This is a time-related problem since the data are videos, which are basically sequences of frames. Therefore, Recurrent Neural Networks (RNN) are perfect for this type of problem. For example, in  the authors make use of LSTM to classify actions of video sequences. Long Short Term Memory networks, also called LSTMs, are a special type of RNN. They are very good at learning and remembering information for long periods of time. They have a chain-like structure, but the repeating module has a different structure than RNNs. Instead of having a single neural network layer, there are four. The cell state is key and it is where information flows. The LSTM has the ability to remove or add information to the cell state, carefully regulated by structures called gates. They are composed out of a Sigmoid neural network layer and a point-wise multiplication operation. This layer outputs numbers between zero and one, describing how much of each component should be let through. A value of zero means that the information is not important while a value of one means that it is important and it flows towards the cell state.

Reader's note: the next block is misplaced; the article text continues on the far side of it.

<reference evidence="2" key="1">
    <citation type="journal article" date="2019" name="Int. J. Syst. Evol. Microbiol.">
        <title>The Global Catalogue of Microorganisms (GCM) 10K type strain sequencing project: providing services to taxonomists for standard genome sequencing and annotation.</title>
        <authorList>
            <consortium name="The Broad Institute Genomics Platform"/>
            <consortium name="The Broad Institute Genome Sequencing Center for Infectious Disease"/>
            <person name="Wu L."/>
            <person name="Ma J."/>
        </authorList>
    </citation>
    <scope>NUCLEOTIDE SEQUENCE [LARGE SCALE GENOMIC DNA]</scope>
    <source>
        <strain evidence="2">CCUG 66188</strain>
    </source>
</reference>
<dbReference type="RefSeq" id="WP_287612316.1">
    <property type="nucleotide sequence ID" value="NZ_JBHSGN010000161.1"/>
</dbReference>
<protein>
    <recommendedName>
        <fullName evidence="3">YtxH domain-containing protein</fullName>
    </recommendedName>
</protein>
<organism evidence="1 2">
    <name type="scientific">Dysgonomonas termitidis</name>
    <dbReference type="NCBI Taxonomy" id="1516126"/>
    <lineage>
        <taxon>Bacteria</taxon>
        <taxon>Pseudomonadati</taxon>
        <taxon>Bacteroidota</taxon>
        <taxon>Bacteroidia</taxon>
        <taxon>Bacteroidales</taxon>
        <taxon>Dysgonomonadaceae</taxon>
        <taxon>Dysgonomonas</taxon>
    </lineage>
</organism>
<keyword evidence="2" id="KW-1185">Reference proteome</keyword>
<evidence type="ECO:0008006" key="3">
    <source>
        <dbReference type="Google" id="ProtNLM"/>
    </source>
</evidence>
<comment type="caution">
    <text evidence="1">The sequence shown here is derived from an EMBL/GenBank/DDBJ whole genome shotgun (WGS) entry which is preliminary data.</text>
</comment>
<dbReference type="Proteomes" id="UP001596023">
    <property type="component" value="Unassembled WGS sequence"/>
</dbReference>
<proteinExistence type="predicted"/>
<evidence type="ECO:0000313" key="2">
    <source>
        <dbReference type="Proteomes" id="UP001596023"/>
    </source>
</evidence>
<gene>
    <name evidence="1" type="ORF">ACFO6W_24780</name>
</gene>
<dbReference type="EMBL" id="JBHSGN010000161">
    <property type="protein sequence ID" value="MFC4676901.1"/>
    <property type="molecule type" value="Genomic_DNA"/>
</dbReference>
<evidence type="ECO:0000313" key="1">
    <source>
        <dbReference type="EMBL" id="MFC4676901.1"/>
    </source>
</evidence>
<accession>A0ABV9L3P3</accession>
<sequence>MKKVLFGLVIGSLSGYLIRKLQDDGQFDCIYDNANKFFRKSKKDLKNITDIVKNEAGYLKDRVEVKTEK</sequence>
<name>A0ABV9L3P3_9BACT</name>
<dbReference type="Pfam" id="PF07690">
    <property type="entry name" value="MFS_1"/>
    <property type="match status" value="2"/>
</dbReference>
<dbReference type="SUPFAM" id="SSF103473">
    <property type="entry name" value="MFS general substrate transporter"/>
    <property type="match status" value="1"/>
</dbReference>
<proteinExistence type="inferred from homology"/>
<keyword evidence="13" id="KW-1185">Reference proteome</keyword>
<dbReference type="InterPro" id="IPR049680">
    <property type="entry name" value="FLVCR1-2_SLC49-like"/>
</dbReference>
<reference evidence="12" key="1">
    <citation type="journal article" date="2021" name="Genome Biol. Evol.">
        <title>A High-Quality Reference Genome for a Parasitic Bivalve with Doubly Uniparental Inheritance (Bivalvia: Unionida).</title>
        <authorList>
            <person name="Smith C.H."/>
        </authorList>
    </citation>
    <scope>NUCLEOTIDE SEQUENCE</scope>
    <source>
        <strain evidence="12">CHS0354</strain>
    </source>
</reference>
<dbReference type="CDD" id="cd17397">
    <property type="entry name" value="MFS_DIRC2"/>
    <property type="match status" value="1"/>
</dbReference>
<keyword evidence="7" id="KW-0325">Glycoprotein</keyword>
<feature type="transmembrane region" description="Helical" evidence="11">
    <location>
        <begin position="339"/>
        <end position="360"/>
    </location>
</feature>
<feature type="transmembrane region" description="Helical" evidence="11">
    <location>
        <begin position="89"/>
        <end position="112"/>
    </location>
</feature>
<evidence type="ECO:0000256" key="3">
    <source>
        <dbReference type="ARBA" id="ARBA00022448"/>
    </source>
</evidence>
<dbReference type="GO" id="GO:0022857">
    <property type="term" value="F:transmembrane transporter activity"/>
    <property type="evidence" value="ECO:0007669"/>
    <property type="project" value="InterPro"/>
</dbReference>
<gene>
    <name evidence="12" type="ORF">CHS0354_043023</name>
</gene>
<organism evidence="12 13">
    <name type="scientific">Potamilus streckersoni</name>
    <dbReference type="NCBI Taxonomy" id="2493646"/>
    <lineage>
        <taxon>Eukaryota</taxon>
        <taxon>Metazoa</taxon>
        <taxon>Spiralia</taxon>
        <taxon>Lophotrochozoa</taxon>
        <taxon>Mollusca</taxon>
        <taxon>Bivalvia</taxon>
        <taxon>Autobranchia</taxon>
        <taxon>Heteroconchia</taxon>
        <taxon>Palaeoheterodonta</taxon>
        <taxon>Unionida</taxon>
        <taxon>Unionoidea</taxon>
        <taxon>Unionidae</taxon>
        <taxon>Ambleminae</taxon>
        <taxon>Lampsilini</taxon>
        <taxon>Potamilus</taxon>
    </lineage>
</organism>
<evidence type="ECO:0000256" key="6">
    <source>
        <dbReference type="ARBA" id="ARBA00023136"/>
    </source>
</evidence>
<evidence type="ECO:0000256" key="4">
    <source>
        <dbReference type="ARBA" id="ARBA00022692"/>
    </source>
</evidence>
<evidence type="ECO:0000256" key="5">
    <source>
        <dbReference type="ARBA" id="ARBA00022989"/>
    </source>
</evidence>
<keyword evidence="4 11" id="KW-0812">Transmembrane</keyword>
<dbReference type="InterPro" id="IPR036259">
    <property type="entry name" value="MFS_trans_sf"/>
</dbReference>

For this problem, I an LSTM network was used. The architecture of this model, which can be seen in Table 1, contains a Bidirectional LSTM layer followed by two Dense layers. A Bidirectional LSTM is a sequence processing model that consists of two LSTMs: one taking the input in a forward direction, and the other in a backwards direction, this allows the input flow in both directions to preserve the future and the past information. The output layer contains a single neuron in order to make predictions. It uses the Sigmoid activation function in order to produce a probability output in the range of 0 to 1 that can be thresholded to obtain class values. The loss function used is binary cross-entropy. In addition, the optimizer is Adam and class weights were used giving double weight to penalty-action, the minority class.